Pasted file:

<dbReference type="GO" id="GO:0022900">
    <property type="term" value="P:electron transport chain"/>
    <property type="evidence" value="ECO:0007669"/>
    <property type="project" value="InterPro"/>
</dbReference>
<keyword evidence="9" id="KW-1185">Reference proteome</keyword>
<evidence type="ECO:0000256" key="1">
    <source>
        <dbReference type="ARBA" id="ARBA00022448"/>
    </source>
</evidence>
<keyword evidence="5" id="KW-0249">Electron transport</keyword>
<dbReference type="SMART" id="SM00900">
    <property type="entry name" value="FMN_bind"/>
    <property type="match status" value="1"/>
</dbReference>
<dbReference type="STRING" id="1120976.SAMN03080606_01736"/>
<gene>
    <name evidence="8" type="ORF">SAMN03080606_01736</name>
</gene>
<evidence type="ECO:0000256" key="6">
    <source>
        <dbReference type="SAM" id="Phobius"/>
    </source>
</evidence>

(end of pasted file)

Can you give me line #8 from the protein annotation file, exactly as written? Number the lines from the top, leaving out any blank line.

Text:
    <source>